This could be a big advantage for offshore power plants with strong winds and kites flying at different altitudes, but again there would be some challenges like long tethers, kite proximity, and air traffic like helicopters or maybe even some small commercial flights.

What about the wind power around the world?

The global wind power capacity grows year on year, increasing its share of the worldwide electric power usage, with over 10% share of electricity provided in the European Union. For example, in Denmark in 2017 the wind power provided over 40% of consumed electricity.

In China we have Gansu Wind Farm – the world’s largest wind farm has several thousand turbines. The biggest offshore wind farms in the UK have about half the size of Gansu’s energy production capacity. In some way this could be good news for kite energy companies like Kite Power Systems. Why? Because wind turbine power plants are not very efficient.

Winds close to the ground are not steady, and not that strong either. The wind speed is not constant, so the actual output of a massive wind farm never matches its’ full potential. The way to measure the actual productivity is called the capacity factor, which often reaches 15-50%.  The UK is a good example as there were many occasions between 2008 and 2010 when the wind output fell to less than 2% of the installed capacity. High altitudes offer strong, steady winds so if the technology improves the capacity factor of kite energy companies could overtake wind turbines.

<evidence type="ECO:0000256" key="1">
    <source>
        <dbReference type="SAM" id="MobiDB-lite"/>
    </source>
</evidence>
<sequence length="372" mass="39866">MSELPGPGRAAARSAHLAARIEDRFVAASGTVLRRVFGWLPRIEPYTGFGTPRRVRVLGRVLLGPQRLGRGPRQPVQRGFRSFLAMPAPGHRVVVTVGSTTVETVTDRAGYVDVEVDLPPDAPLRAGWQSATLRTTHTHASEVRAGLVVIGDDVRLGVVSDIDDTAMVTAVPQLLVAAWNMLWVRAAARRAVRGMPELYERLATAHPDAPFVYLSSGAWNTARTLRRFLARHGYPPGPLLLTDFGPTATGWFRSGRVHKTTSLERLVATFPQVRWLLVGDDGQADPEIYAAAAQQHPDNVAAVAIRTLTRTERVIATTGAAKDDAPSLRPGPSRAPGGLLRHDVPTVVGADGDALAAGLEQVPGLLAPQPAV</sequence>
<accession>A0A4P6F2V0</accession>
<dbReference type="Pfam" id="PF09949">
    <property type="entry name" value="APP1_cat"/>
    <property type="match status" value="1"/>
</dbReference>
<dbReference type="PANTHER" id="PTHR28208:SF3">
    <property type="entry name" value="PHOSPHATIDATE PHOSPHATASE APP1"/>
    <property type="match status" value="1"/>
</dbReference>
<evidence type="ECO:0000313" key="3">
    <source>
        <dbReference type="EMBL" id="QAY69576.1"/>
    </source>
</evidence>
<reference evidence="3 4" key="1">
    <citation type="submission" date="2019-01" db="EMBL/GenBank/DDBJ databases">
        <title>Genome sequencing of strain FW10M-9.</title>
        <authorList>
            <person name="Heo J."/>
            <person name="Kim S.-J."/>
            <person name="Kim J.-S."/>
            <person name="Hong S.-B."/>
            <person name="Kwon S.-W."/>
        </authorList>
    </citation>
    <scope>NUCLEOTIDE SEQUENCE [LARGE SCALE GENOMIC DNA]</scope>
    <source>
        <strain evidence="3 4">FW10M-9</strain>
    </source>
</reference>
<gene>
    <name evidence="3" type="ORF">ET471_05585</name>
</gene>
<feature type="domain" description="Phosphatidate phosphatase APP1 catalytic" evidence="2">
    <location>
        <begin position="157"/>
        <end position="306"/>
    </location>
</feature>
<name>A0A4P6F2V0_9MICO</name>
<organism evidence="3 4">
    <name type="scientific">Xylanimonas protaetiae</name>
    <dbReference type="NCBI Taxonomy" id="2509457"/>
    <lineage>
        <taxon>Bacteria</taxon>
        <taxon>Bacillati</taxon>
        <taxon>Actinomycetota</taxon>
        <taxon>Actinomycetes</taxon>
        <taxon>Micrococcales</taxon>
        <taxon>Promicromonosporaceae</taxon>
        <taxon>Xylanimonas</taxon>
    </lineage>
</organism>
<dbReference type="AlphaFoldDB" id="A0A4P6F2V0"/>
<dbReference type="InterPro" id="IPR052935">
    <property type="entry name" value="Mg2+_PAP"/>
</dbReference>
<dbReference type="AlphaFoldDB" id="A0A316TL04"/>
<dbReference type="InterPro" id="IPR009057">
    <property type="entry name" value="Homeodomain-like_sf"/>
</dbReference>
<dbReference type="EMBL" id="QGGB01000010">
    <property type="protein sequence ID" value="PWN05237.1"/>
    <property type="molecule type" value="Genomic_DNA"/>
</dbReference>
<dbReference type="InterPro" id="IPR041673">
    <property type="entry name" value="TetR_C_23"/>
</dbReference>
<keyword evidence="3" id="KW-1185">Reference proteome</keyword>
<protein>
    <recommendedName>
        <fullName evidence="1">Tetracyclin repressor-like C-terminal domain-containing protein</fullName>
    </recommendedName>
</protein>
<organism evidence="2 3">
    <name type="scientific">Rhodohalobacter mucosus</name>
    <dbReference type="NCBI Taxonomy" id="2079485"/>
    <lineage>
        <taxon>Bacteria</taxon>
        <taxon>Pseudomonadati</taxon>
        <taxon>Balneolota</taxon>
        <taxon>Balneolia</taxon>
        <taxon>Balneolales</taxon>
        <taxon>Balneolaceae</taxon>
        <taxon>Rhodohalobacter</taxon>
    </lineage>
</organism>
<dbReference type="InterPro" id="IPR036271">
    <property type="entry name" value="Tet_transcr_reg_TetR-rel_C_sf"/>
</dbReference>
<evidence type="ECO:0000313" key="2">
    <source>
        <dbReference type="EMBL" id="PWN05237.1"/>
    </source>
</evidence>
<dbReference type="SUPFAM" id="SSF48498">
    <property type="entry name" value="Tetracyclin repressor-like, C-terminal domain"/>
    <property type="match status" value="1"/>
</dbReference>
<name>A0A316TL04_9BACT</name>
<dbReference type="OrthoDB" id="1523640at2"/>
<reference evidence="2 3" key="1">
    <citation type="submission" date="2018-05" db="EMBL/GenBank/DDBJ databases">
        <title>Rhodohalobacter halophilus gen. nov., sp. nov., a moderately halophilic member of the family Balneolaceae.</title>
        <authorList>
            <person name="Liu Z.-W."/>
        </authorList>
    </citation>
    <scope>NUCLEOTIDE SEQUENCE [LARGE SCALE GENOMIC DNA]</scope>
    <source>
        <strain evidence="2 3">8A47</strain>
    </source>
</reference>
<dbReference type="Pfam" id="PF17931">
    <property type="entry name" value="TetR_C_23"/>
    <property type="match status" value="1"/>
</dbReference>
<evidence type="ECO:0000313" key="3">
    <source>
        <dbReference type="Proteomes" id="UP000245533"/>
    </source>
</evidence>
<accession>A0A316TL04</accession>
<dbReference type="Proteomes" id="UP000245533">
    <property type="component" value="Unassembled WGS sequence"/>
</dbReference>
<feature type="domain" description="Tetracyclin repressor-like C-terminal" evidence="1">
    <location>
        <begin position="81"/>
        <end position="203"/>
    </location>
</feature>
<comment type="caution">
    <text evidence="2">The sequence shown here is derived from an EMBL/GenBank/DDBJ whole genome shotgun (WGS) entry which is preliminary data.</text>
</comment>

Can you imagine Kite Power Solutions operating on Mars?

Let’s talk about Kite Power Solutions and kite energy for Mars. There are many things we need to learn about the Red Planet, but one thing we already know is that the solar power could be less useful than I initially thought, with limited/no sunlight for long periods of time and dust storms killing access to solar panels. On top of that Mars is farther away from the Sun than Earth, which means it gets as much sunlight in the summer as Canada gets in the middle of the winter.